Review: Maroon 5 and Kelly Clarkson at Gexa Energy Pavilion

Posted 9:29am on Monday, Sep. 23, 2013

If absolute power corrupts absolutely, what about reality television?

In the two years Adam Levine has served as a “coach” on NBC’s hit singing competition The Voice, he’s moved further and further away from being front man of Maroon 5 and worked hard to establish himself as his own, separate brand.

There’s no question TV has been good for band business — one glance around the sold-out Gexa Energy Pavilion Sunday night would affirm that much — but over the course of a roughly 80-minute set, Levine often seemed less interested in being a rock star and more focused on just appearing like one, propping up his credentials before another season mentoring young hopefuls begins (Mondays on NBC!).

I hadn’t seen Maroon 5 live since 2007 — they’ve denied media access on most tours over the last three years, including this one and the Overexposed tour, which stopped in Dallas in March — but the quintet was far more focused and enjoyable six years ago. (Some of that might simply be chemistry: founding member Jesse Carmichael is taking a break from the band, leaving only Levine and bassist Mickey Madden as remaining original members.)

More than once, a guitar tech would hand Levine a guitar, only to have him strum a few stray rhythm licks and remove the instrument, as he did at the conclusion of opener One More Night. Much more of his time was spent preening, posing and generally coming across a smug superstar. It was charisma in service of ego, rather than entertainment.

The set list was stacked with songs that have helped the band sell more than 27 million records worldwide, and as such, hummed right along, with one multi-platinum chorus tumbling into the next.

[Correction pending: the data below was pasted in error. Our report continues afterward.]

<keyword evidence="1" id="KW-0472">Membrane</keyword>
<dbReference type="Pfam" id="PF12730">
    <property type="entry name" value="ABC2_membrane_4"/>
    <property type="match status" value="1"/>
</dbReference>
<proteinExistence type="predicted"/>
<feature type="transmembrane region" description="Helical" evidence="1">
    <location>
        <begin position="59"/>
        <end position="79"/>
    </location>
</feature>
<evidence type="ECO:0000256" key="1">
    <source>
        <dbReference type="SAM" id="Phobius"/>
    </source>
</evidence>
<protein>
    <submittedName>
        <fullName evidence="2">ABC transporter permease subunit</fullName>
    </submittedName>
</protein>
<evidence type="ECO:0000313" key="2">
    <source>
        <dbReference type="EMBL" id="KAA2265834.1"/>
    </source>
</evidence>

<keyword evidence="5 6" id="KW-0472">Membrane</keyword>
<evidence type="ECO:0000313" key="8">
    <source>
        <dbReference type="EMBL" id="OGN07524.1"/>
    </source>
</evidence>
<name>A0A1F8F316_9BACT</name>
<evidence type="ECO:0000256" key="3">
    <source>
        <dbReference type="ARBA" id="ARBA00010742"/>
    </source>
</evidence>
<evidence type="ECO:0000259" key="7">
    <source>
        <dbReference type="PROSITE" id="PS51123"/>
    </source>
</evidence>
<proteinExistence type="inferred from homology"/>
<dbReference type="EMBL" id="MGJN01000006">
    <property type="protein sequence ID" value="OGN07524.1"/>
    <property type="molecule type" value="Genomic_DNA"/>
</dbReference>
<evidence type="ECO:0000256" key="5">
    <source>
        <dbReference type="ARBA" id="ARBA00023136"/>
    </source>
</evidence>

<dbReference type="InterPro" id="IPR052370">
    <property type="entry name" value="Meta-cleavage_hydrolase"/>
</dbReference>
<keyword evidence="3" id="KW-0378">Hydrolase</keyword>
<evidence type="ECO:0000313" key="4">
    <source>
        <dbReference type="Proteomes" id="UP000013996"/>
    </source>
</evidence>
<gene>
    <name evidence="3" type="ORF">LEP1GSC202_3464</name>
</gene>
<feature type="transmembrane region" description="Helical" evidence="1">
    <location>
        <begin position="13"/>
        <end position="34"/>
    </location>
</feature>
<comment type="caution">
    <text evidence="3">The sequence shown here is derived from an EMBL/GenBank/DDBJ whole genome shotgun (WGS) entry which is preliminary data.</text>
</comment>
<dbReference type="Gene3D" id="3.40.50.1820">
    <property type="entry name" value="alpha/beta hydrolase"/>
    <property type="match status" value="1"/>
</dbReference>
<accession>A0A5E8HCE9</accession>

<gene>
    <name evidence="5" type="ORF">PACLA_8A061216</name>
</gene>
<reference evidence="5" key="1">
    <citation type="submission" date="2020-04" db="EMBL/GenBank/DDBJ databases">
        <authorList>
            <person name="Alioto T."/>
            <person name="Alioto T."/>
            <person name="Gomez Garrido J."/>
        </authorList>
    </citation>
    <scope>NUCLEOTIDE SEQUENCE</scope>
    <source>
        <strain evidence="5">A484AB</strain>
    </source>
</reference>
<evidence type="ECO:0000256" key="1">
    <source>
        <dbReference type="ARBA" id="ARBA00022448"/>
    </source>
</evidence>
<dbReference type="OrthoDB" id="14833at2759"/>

But instead of joyous, the performance felt rote, mechanical and bloodless — I mean, who covers Prince and makes the tune feel passionless, as Maroon 5 did with His Purpleness’ I Wanna Be Your Lover?

“You say I’m a kid/My ego is big/I don’t give a [expletive],” Levine sang during the main set closing Moves Like Jagger. Meant to have a satiric edge, it instead rang out like truth, echoing over the heads of the screaming, lusty fans who were far more interested in ogling Levine’s tattooed torso than experiencing a polished pop show.

Guess he knows what he’s doing after all.

Burleson-bred pop star Kelly Clarkson warmed up the stage with an hour-long set that felt like 20 minutes. Much like the headliner, hers was a singles showcase, although she did take time out to deliver a potent cover of Aretha Franklin’s I Never Loved a Man (The Way I Love You).

At something of a professional crossroads — ever so slowly, Clarkson is dipping her toe into country music — her song choice occasionally reflected her currently fractured artistic sensibilities. A stripped down, acoustic rendition of Don’t You Wanna Stay and her current “country” single Tie It Up contrasted sharply with the pogoing fizziness of My Life Would Suck Without You and the sleek atmospherics of Catch My Breath.

Rather than feel disjointed, Clarkson held it all together by her sheer force of personality (and a trio of costume changes), an example of someone catapulted to stardom by reality television who survived instead of succumbing.

Preston Jones, 817-390-7713 Twitter: @prestonjones

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